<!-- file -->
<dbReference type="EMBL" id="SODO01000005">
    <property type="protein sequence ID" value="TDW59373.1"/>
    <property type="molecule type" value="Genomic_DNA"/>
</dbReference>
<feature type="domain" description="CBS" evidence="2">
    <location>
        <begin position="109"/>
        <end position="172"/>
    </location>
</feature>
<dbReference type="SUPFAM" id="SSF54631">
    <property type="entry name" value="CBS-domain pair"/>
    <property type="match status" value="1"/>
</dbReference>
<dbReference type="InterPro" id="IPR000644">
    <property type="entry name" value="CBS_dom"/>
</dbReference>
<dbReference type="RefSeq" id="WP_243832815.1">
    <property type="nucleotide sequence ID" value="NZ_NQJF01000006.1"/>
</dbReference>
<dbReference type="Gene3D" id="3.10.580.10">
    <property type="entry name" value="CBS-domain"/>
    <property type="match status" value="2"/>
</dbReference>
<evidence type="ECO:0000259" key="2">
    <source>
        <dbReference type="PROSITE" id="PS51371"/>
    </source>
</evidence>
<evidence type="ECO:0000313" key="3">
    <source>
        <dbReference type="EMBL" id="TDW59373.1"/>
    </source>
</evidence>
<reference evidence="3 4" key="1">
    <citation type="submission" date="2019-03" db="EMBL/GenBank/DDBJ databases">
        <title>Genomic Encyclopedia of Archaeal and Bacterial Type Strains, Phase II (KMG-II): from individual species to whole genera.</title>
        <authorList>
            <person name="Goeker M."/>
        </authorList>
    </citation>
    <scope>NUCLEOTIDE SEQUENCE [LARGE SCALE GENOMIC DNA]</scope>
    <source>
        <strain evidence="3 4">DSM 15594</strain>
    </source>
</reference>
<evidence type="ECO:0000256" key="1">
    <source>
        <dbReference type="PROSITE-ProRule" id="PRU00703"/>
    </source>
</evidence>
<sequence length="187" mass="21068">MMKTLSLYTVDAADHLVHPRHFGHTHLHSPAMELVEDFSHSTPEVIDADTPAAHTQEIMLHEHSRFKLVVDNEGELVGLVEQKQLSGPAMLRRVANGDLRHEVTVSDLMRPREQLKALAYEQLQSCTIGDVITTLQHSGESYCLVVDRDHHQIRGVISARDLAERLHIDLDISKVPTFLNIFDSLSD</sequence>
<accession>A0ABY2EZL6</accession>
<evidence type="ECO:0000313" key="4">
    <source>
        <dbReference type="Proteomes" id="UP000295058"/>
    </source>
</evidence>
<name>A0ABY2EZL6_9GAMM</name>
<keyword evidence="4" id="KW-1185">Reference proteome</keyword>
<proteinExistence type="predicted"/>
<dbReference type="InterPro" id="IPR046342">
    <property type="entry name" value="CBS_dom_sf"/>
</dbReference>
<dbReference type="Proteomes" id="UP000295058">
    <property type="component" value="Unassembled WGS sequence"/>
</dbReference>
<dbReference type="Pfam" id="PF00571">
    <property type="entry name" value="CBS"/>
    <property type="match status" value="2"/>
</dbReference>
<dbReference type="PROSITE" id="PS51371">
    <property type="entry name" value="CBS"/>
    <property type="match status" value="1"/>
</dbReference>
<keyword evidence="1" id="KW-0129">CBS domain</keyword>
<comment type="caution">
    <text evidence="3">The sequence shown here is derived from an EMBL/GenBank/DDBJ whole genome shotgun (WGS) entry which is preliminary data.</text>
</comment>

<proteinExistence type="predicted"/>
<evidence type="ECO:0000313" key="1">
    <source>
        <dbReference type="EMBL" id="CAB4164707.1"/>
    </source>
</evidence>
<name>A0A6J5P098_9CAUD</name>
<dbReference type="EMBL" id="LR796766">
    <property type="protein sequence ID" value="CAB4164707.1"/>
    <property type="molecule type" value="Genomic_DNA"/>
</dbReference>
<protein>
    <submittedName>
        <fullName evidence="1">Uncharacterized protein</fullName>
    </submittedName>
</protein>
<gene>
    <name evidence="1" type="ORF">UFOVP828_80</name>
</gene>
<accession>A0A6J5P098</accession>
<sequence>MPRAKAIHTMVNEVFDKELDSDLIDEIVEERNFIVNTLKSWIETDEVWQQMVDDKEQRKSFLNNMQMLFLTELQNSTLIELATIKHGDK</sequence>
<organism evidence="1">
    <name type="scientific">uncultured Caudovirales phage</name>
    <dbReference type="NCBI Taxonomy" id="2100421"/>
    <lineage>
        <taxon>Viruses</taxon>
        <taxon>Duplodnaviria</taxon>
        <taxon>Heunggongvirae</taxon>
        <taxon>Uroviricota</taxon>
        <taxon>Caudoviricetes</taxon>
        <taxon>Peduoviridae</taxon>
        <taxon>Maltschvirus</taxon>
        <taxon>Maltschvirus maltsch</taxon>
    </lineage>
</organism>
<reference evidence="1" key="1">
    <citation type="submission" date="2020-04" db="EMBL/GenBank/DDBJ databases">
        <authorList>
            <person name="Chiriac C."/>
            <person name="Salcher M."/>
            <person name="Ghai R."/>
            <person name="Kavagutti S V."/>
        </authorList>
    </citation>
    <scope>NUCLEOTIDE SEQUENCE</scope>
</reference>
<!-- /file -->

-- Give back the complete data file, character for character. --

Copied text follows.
<dbReference type="EMBL" id="SODO01000005">
    <property type="protein sequence ID" value="TDW59373.1"/>
    <property type="molecule type" value="Genomic_DNA"/>
</dbReference>
<feature type="domain" description="CBS" evidence="2">
    <location>
        <begin position="109"/>
        <end position="172"/>
    </location>
</feature>
<dbReference type="SUPFAM" id="SSF54631">
    <property type="entry name" value="CBS-domain pair"/>
    <property type="match status" value="1"/>
</dbReference>
<dbReference type="InterPro" id="IPR000644">
    <property type="entry name" value="CBS_dom"/>
</dbReference>
<dbReference type="RefSeq" id="WP_243832815.1">
    <property type="nucleotide sequence ID" value="NZ_NQJF01000006.1"/>
</dbReference>
<dbReference type="Gene3D" id="3.10.580.10">
    <property type="entry name" value="CBS-domain"/>
    <property type="match status" value="2"/>
</dbReference>
<evidence type="ECO:0000259" key="2">
    <source>
        <dbReference type="PROSITE" id="PS51371"/>
    </source>
</evidence>
<evidence type="ECO:0000313" key="3">
    <source>
        <dbReference type="EMBL" id="TDW59373.1"/>
    </source>
</evidence>
<reference evidence="3 4" key="1">
    <citation type="submission" date="2019-03" db="EMBL/GenBank/DDBJ databases">
        <title>Genomic Encyclopedia of Archaeal and Bacterial Type Strains, Phase II (KMG-II): from individual species to whole genera.</title>
        <authorList>
            <person name="Goeker M."/>
        </authorList>
    </citation>
    <scope>NUCLEOTIDE SEQUENCE [LARGE SCALE GENOMIC DNA]</scope>
    <source>
        <strain evidence="3 4">DSM 15594</strain>
    </source>
</reference>
<evidence type="ECO:0000256" key="1">
    <source>
        <dbReference type="PROSITE-ProRule" id="PRU00703"/>
    </source>
</evidence>
<sequence length="187" mass="21068">MMKTLSLYTVDAADHLVHPRHFGHTHLHSPAMELVEDFSHSTPEVIDADTPAAHTQEIMLHEHSRFKLVVDNEGELVGLVEQKQLSGPAMLRRVANGDLRHEVTVSDLMRPREQLKALAYEQLQSCTIGDVITTLQHSGESYCLVVDRDHHQIRGVISARDLAERLHIDLDISKVPTFLNIFDSLSD</sequence>
<accession>A0ABY2EZL6</accession>
<evidence type="ECO:0000313" key="4">
    <source>
        <dbReference type="Proteomes" id="UP000295058"/>
    </source>
</evidence>
<name>A0ABY2EZL6_9GAMM</name>
<keyword evidence="4" id="KW-1185">Reference proteome</keyword>
<proteinExistence type="predicted"/>
<dbReference type="InterPro" id="IPR046342">
    <property type="entry name" value="CBS_dom_sf"/>
</dbReference>
<dbReference type="Proteomes" id="UP000295058">
    <property type="component" value="Unassembled WGS sequence"/>
</dbReference>
<dbReference type="Pfam" id="PF00571">
    <property type="entry name" value="CBS"/>
    <property type="match status" value="2"/>
</dbReference>
<dbReference type="PROSITE" id="PS51371">
    <property type="entry name" value="CBS"/>
    <property type="match status" value="1"/>
</dbReference>
<keyword evidence="1" id="KW-0129">CBS domain</keyword>
<comment type="caution">
    <text evidence="3">The sequence shown here is derived from an EMBL/GenBank/DDBJ whole genome shotgun (WGS) entry which is preliminary data.</text>
</comment>

<proteinExistence type="predicted"/>
<evidence type="ECO:0000313" key="1">
    <source>
        <dbReference type="EMBL" id="CAB4164707.1"/>
    </source>
</evidence>
<name>A0A6J5P098_9CAUD</name>
<dbReference type="EMBL" id="LR796766">
    <property type="protein sequence ID" value="CAB4164707.1"/>
    <property type="molecule type" value="Genomic_DNA"/>
</dbReference>
<protein>
    <submittedName>
        <fullName evidence="1">Uncharacterized protein</fullName>
    </submittedName>
</protein>
<gene>
    <name evidence="1" type="ORF">UFOVP828_80</name>
</gene>
<accession>A0A6J5P098</accession>
<sequence>MPRAKAIHTMVNEVFDKELDSDLIDEIVEERNFIVNTLKSWIETDEVWQQMVDDKEQRKSFLNNMQMLFLTELQNSTLIELATIKHGDK</sequence>
<organism evidence="1">
    <name type="scientific">uncultured Caudovirales phage</name>
    <dbReference type="NCBI Taxonomy" id="2100421"/>
    <lineage>
        <taxon>Viruses</taxon>
        <taxon>Duplodnaviria</taxon>
        <taxon>Heunggongvirae</taxon>
        <taxon>Uroviricota</taxon>
        <taxon>Caudoviricetes</taxon>
        <taxon>Peduoviridae</taxon>
        <taxon>Maltschvirus</taxon>
        <taxon>Maltschvirus maltsch</taxon>
    </lineage>
</organism>
<reference evidence="1" key="1">
    <citation type="submission" date="2020-04" db="EMBL/GenBank/DDBJ databases">
        <authorList>
            <person name="Chiriac C."/>
            <person name="Salcher M."/>
            <person name="Ghai R."/>
            <person name="Kavagutti S V."/>
        </authorList>
    </citation>
    <scope>NUCLEOTIDE SEQUENCE</scope>
</reference>